“I don’t know if our expectations for Tarik have been met the whole season,” Self said. “But I would say they’re being met now.
“He’s been terrific. And he prepares every day the right way. It’s no surprise to me that since Joel has been out, we really haven’t missed what a lot of people thought we would because Tarik has played so well. And he was really good against Eastern Kentucky.”
Black said he’s just trying to help the team. One of the reasons he came to Kansas is to have a chance to win a national championship and the Jayhawks are still in the hunt.
“All of us, we learn from each other,” Black said. “The age doesn’t make a difference. I’ve learned from playing against Joel every day in the gym and from all of the other big men, too – Perry (Ellis), Landon (Lucas) and Jamari. I’ve stolen from things from each and every one of them.”
Wichita Eagle Lutz
The luxury in being the third or fourth scoring option for Kansas is that Wayne Selden doesn’t always have to assert himself.
Or he can. It’s pretty much always his decision.
Selden, a freshman guard, almost always makes the right choice. He shoots better when he shoots a lot, and when he’s not shooting well he dials back from a scoring standpoint to make an impact in other ways.
“I feel like we have different days when different people are on fire, and I’m not going to go out of my way to get shots up when someone else is playing good,” Selden said Saturday. “There are so many players that can put the ball in the hoop and so many other things that everybody on the team can do, like go rebound, go play defense, get assists.
“It makes no sense for me to hunt shots when we have so many great players.”
Such an awareness is rare for a freshman, but it is what makes Selden so valuable to the Jayhawks heading into Sunday’s third-round game against Stanford. More valuable, it could be argued, in some of his lowest-scoring efforts.
Selden, though, finds a completeness with games in which he carries KU offensively or at least serves as a reliable second option. He’s taken 10 or more shots in seven of 34 games, and in those games he’s averaging 16.9 points on 12.3 shots while shooting 50 percent (43 for 86).
Those seven games also account for 15 of Selden’s 42 three-pointers, as he shoots 38 percent from the behind the arc. And he’s been more aggressive, taking 27 free throws compared to 62 in the other 27 games combined, a sign he attacks the basket when he’s in a scoring groove.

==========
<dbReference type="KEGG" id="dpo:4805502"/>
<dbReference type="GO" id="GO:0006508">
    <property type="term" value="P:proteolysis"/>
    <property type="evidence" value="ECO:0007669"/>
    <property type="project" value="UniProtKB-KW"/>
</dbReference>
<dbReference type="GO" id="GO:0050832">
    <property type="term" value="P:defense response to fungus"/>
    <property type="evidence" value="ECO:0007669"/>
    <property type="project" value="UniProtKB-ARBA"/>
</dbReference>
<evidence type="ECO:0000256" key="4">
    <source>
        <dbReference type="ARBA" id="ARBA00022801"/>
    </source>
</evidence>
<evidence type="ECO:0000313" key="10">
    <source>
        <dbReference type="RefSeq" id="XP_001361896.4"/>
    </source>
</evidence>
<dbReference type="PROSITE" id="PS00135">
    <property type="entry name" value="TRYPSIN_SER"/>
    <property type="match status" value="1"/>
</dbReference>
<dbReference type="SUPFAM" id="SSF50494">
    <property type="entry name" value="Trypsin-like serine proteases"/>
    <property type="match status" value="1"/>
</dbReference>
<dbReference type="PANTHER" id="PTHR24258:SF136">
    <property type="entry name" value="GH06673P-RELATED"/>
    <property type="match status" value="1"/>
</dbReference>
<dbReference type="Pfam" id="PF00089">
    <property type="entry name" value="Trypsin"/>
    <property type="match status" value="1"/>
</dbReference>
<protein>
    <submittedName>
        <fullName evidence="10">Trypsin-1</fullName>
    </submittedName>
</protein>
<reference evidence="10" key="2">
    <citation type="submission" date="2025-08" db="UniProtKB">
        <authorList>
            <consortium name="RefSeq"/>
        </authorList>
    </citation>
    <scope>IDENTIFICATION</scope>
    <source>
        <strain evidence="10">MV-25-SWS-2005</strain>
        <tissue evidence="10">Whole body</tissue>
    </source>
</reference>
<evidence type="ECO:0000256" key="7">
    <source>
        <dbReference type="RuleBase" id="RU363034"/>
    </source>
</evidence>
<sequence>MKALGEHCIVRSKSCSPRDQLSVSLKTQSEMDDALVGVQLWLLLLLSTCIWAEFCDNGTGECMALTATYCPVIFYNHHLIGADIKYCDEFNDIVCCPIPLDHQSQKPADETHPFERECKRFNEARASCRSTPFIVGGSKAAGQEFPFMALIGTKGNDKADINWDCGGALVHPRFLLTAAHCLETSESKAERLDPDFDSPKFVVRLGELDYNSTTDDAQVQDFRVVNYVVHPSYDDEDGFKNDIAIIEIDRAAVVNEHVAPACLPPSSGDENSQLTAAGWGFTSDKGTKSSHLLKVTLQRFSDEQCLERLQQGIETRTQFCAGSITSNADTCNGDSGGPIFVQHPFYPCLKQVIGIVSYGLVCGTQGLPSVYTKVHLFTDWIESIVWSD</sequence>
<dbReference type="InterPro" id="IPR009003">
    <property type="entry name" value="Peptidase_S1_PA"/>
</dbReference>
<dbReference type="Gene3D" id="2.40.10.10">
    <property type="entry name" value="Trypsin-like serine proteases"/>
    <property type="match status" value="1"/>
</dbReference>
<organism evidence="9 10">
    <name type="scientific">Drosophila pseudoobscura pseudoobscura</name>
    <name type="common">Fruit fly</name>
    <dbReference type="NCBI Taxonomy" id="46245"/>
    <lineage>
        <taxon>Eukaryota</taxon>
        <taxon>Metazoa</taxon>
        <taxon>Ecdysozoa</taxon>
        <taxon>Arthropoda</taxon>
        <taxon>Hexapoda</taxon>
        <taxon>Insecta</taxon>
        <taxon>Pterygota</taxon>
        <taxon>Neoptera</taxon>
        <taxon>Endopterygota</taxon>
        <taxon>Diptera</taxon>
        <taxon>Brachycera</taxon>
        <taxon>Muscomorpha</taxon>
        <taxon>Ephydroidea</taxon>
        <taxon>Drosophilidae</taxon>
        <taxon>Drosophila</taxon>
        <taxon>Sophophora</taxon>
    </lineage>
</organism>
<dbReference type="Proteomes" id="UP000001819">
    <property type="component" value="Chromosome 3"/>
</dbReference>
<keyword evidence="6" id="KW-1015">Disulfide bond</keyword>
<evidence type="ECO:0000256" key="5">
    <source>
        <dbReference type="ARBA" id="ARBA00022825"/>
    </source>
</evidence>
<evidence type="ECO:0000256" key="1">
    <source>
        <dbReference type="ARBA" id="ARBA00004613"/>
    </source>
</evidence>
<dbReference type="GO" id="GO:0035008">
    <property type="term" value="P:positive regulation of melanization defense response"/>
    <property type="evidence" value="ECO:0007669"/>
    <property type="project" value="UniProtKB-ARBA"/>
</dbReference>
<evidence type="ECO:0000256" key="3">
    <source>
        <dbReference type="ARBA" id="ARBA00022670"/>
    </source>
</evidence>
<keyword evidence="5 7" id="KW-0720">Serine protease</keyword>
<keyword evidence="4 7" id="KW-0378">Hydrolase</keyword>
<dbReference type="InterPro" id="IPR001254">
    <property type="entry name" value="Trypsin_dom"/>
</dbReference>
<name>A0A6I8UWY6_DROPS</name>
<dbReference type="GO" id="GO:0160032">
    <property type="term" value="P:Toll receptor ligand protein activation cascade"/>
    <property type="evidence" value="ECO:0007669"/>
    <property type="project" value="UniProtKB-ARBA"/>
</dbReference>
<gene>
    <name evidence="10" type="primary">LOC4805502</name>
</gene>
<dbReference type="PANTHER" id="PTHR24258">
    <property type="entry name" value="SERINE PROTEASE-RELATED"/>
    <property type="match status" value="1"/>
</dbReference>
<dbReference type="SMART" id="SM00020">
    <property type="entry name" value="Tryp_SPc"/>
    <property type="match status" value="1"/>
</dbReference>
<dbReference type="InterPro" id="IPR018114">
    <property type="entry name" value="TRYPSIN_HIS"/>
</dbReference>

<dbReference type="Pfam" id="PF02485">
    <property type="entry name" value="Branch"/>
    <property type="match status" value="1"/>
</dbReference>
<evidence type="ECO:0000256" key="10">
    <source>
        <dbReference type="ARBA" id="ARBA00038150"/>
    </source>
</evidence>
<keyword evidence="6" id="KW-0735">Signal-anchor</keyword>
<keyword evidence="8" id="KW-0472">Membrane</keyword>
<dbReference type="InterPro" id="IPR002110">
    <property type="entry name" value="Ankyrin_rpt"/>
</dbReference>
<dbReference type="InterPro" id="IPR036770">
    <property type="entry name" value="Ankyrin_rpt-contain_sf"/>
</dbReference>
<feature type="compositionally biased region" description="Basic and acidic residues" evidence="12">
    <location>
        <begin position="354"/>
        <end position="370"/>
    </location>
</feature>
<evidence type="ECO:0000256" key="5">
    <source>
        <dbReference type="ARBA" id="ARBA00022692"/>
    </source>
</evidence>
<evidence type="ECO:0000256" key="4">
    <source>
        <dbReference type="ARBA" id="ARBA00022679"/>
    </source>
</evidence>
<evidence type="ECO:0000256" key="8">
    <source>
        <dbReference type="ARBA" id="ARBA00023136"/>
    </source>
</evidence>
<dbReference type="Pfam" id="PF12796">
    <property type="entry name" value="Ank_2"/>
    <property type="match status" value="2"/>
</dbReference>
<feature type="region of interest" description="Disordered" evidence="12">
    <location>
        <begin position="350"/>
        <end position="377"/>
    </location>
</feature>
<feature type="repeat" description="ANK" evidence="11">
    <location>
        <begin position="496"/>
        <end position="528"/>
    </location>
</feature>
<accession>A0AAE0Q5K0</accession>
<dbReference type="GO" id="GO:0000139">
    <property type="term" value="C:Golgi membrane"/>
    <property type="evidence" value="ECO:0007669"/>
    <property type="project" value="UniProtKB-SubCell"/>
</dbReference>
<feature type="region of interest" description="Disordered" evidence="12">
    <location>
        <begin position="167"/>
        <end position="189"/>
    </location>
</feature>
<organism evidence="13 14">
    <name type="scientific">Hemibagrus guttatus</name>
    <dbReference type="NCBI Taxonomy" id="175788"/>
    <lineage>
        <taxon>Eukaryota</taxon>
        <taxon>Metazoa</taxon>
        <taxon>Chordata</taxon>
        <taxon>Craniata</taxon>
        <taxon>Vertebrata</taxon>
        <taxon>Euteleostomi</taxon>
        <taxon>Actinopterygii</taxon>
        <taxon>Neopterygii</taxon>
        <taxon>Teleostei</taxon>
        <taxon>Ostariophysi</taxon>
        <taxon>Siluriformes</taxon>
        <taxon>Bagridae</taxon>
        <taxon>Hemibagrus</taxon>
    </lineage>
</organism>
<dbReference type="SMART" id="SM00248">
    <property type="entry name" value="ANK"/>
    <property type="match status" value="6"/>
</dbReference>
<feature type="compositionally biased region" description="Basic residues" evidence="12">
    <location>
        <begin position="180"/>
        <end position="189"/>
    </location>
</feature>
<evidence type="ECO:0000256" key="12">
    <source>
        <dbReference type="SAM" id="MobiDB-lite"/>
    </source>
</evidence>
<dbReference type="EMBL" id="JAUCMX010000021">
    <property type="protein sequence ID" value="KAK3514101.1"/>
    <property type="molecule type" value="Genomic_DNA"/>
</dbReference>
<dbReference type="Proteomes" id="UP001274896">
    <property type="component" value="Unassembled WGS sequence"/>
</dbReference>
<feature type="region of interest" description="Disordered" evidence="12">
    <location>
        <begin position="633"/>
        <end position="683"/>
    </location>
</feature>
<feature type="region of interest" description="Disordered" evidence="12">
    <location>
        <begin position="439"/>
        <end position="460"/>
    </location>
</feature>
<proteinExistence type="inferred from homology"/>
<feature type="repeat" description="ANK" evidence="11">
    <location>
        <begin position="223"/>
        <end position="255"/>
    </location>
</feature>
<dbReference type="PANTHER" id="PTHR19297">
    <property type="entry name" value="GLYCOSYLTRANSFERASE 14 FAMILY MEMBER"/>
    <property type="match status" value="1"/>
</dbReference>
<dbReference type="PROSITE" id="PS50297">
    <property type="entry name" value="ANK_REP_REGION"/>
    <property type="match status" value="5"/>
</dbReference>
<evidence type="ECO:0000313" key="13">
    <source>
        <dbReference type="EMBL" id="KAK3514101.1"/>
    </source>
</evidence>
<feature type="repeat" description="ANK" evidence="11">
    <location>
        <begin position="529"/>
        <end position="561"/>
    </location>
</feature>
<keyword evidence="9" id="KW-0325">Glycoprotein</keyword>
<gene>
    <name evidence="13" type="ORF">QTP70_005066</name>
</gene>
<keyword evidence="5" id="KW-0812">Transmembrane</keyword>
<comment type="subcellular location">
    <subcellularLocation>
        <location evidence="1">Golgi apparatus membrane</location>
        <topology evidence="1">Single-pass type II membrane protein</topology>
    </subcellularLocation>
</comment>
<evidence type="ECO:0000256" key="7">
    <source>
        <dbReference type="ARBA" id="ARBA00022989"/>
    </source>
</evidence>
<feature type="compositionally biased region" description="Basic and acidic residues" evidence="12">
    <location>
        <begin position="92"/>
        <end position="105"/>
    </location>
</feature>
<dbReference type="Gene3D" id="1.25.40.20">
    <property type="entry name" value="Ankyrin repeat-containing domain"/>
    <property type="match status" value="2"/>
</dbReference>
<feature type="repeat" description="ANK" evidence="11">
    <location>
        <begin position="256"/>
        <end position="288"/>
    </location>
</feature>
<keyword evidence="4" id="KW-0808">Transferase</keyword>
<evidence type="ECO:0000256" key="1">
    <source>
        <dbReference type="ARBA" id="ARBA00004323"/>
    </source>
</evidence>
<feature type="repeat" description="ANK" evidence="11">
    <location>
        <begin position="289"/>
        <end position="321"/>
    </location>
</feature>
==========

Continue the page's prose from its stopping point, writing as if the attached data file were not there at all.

“We need him to be a threat from the perimeter,” Kansas coach Bill Self said. “… He’s also a guy that can attack the basket and get to the free-throw line.
“For a young kid, he’s had a great year, but certainly him being more aggressive (Sunday), and if we’re fortunate enough to play after (Sunday), is something that’s really important to any success we have.”
The latest shot fired at Naadir Tharpe comes from the Stanford locker room.
Tharpe is trying to smile. He wears brand-name headphones around his neck, doing his best to play the role of unaffected athlete. He’s a junior, and by now has learned to keep his cell phone off during the NCAA Tournament.
Playing point guard at Kansas means being at the on-court controls of a multimillion-dollar industry, especially this time of year, and Tharpe has been around long enough to see these pressures eat at Elijah Johnson last season and Tyshawn Taylor the season before.
Johnson played perhaps the worst game of his life when Kansas lost in last year’s regional semifinals, and Taylor went from a Twitter meltdown to the national championship game the year before.
Tharpe was bad in Kansas’ win over Eastern Kentucky in the round of 64 on Friday, particularly in the first half, which means another round of the Tharpe-isn’t-good-enough talk. The difference this time, though, is that it starts with an opponent.
“Coach was telling us about that,” Stanford junior Anthony Brown says of KU’s first game. “They kind of struggled — (he’s) not a true point guard.”